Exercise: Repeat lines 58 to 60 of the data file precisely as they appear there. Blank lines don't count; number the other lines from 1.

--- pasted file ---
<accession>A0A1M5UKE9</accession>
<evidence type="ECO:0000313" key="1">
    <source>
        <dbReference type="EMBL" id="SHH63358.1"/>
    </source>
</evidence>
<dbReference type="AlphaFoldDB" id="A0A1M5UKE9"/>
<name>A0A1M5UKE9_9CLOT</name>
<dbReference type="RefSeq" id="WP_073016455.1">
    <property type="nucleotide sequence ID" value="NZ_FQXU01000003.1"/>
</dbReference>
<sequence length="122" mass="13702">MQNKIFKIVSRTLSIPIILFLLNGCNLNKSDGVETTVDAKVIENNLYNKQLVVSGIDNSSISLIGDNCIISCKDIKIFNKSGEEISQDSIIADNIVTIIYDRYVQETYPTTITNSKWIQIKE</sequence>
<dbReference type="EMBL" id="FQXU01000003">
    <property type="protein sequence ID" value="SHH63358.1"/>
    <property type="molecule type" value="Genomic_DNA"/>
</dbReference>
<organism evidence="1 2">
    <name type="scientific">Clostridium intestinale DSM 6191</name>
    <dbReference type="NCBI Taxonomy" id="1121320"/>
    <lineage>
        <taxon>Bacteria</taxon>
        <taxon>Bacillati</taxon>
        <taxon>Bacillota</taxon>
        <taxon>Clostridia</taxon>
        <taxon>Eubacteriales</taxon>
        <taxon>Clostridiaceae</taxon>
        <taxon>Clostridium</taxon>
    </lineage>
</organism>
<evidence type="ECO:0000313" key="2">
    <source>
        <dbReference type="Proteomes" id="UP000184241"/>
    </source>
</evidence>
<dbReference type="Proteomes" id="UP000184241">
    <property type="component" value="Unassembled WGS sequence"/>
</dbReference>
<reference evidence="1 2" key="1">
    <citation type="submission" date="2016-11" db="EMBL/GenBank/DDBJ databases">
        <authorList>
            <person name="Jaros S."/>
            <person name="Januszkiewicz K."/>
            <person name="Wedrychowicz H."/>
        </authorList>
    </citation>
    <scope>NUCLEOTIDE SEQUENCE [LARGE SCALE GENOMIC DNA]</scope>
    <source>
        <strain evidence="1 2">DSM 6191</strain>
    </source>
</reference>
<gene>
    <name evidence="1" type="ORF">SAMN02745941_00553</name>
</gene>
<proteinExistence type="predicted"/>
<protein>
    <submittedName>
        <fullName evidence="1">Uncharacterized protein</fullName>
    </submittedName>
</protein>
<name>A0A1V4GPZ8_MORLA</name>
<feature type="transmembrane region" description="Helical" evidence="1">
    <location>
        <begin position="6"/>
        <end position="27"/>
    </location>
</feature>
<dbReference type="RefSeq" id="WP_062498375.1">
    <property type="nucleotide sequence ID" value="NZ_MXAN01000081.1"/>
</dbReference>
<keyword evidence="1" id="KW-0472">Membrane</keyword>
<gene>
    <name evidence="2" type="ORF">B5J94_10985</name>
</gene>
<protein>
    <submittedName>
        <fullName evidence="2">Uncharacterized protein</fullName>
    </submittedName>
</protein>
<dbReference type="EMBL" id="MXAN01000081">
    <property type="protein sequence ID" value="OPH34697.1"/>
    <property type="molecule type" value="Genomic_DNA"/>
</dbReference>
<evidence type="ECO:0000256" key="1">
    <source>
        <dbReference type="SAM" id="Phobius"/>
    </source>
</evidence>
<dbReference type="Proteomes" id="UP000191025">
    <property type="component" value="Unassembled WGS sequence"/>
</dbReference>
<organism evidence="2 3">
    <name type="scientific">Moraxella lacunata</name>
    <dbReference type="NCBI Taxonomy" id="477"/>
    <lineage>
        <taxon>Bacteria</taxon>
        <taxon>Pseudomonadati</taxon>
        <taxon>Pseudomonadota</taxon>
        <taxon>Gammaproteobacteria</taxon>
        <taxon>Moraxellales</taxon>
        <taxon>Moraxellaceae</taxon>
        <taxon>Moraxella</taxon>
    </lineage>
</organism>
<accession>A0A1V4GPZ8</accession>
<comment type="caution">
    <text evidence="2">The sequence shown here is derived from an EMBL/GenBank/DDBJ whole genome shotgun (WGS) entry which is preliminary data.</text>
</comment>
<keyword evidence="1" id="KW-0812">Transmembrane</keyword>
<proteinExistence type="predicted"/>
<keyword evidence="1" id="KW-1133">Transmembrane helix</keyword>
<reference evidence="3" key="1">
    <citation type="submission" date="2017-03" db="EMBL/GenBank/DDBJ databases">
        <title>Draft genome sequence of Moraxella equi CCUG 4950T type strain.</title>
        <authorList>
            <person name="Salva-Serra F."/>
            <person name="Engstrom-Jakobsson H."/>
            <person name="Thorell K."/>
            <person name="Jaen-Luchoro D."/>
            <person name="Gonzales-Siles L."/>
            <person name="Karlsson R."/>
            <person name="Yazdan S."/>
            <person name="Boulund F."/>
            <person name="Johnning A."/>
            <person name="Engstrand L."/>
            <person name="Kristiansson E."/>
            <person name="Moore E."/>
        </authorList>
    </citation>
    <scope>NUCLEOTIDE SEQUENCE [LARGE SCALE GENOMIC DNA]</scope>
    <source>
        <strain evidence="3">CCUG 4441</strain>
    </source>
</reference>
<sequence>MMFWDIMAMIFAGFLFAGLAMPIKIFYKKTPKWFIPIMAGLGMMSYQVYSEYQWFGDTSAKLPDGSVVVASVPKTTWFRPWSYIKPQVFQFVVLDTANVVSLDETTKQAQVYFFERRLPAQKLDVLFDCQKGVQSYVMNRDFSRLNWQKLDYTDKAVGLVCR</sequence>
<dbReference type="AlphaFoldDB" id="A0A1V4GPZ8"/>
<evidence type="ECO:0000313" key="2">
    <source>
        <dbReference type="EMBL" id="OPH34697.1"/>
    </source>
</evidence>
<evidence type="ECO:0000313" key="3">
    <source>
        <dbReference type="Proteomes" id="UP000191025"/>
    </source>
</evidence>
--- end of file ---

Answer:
    </submittedName>
</protein>
<name>A0A1V4GPZ8_MORLA</name>